Try This

This Thing Called Sikat-Sikat

By Kitchyart on 20 January, 2016


My dad should be the one writing this entry since he’s the one who has friends who send us all sorts of interesting food. This is worth a special mention because it’s something unusual to me and I hope our readers could shed more light on this.

Sunday market day is an errand my dad looks forward to, and though I join him on rare occasions, it amazes me to see how he’s friendly with all the vendors and knows most of the people shopping as well. He bumped into one of his friends, Mr. B, who stumbled upon some shellfish called “sikat-sikat”. Mr. B got all excited and instructed my dad to expect a cooked lunch from him the same day.

Mr. B fulfilled his promise and made a personal delivery to our home. He brought large safety pins (like the ones used for cloth diapers) and demonstrated how to extract the “sikat-sikat” from its shell. I wish I was there to witness this whole conversation, I was napping while all this took place. The dish was prepared in a delicate coconut milk sauce and tossed with some fresh kangkong. My folks summoned me to the kitchen after Mr. B had left and I was happy to wake up to a good meal.

Hello friends in food! Are you familiar with this shellfish sikat-sikat? Food gifts are fantastic and educational ?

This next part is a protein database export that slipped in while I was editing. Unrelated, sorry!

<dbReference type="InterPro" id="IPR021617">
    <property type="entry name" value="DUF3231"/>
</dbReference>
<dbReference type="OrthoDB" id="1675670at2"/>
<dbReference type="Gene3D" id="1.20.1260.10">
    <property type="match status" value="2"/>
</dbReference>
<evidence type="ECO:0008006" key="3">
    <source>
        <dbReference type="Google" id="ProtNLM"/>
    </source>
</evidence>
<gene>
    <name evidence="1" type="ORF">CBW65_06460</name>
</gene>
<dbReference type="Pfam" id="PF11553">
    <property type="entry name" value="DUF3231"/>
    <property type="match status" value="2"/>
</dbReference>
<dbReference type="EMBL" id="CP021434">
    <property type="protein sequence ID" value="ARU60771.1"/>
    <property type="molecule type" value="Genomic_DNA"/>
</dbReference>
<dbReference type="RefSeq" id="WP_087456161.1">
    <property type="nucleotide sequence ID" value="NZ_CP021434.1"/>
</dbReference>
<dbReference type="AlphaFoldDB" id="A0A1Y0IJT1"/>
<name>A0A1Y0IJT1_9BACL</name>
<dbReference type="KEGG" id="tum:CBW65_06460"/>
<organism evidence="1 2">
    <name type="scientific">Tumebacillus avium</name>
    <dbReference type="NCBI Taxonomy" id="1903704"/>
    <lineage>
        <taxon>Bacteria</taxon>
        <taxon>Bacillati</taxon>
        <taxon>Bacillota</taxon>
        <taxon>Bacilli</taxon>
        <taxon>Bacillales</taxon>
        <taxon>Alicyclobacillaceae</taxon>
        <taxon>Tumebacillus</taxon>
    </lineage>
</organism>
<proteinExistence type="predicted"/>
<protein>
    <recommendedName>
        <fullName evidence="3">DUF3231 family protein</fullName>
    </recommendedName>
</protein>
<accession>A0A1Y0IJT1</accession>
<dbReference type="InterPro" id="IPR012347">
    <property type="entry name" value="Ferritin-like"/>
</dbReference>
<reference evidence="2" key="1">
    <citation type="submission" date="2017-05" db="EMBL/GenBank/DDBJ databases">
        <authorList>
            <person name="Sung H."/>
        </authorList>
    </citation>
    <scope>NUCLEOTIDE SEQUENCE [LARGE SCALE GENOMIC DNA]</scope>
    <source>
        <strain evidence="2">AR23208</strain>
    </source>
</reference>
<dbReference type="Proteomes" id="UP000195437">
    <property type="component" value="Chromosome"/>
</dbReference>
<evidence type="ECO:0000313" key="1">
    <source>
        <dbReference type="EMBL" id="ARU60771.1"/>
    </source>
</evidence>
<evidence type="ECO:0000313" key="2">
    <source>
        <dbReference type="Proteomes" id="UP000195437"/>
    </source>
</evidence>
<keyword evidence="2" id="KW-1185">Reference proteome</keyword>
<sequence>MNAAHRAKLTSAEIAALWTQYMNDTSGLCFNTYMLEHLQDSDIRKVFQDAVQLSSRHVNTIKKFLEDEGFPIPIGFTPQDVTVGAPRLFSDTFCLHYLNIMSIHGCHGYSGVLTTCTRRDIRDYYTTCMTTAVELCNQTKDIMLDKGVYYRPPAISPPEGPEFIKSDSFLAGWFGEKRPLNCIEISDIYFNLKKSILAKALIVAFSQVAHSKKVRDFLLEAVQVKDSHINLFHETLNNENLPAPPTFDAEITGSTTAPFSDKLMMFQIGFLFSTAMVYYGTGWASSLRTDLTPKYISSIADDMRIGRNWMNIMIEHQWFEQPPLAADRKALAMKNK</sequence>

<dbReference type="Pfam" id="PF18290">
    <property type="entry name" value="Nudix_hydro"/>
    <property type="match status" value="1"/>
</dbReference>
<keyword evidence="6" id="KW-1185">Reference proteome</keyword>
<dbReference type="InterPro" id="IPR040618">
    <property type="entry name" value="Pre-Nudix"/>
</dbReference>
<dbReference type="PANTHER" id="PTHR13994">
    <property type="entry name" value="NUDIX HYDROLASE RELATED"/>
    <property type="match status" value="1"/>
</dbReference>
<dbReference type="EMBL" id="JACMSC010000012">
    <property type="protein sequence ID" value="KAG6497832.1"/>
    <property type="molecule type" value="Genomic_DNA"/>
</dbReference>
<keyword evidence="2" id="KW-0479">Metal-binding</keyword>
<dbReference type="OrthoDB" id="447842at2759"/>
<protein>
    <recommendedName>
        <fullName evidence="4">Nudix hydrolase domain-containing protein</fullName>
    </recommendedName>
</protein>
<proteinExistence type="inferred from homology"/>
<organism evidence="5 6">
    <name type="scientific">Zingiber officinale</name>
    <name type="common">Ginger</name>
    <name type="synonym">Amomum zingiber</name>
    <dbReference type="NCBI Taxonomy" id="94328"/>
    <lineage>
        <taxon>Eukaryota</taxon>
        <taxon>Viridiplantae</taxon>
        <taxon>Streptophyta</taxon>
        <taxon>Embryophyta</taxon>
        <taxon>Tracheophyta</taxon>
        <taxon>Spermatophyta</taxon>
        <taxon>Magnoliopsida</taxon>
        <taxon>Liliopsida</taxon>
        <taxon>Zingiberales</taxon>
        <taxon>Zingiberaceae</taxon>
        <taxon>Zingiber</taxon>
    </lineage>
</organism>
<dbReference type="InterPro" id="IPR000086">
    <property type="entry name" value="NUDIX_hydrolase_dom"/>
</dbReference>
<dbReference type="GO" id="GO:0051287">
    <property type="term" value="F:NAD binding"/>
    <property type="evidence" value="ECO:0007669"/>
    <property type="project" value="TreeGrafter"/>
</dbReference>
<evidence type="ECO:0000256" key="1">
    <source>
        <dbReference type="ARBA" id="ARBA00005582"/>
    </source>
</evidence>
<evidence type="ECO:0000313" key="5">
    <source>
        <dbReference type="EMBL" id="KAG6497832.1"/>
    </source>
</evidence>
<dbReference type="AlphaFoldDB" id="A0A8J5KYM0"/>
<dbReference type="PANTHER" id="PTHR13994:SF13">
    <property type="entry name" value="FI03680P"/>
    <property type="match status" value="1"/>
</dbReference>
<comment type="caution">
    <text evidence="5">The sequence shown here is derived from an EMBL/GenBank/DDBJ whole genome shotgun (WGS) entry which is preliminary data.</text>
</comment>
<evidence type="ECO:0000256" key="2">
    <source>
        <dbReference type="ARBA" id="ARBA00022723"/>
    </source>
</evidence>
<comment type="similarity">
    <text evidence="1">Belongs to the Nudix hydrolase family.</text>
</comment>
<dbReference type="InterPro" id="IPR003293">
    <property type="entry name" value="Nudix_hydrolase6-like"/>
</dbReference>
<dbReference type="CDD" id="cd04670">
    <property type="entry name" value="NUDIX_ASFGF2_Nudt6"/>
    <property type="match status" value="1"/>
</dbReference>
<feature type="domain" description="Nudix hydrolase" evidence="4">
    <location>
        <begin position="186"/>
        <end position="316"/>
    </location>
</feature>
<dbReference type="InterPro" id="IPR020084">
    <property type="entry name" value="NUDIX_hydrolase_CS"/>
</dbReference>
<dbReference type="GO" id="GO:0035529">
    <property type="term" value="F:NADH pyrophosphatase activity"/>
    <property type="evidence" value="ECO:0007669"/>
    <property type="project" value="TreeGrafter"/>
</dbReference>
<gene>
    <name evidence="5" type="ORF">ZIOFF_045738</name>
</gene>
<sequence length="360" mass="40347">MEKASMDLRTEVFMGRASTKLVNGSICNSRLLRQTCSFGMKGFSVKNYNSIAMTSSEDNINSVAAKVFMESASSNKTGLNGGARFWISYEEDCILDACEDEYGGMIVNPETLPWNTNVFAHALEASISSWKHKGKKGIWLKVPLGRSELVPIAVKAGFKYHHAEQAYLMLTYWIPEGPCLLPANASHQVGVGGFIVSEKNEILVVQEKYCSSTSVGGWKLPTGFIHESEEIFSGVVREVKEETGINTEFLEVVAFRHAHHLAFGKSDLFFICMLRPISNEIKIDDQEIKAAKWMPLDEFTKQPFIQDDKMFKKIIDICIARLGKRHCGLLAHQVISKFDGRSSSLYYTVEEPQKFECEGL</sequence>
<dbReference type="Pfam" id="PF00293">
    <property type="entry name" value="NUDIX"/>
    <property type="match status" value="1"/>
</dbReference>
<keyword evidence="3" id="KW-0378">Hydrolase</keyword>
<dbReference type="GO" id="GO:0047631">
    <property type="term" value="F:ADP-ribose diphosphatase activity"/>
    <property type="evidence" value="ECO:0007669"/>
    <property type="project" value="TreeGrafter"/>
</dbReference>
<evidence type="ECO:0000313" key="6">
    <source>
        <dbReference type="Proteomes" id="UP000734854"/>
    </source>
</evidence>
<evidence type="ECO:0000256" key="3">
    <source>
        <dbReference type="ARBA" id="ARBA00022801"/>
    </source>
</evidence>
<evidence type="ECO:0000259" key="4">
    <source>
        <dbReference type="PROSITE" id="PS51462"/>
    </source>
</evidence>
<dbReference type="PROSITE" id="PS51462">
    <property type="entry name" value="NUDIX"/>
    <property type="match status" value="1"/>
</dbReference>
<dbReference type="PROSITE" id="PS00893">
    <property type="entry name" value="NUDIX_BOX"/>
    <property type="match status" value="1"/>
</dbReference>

A video posted by Kate Santos (@katebakedcookies) on

It took a few tries to master how to remove the meat from the shell. I was munching away at the tiny morsels for a good 45 minutes. The meat is mildly chewy and there’s just a small sharp bit on its tip that needs to be removed. This type of shellfish is more commonly known in Visayas and Mindanao; our helpers at home recognized “sikat-sikat” and say that they taste great in soup and pancit as well.

So fellow eaters, are you familiar with “sikat-sikat”? Is there another name for it? Would love to hear from you!




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  • JANUARY 20, 2016 6:24 PM

    tiara said...

    oh! we used to eat them a lot as kids in davao. i dont know what we called them, it was usually prepared like tinola. i loved the soup! wasnt so sure about the shell fish. haha.

  • FEBRUARY 10, 2016 10:19 PM

    millet said...

    we call this "sikad-sikad". in palawan it's called "ranga-ranga". a local supermarket here in davao sells it by the kilo already unshelled, but that takes away the thrill of prying the meat out of the shells.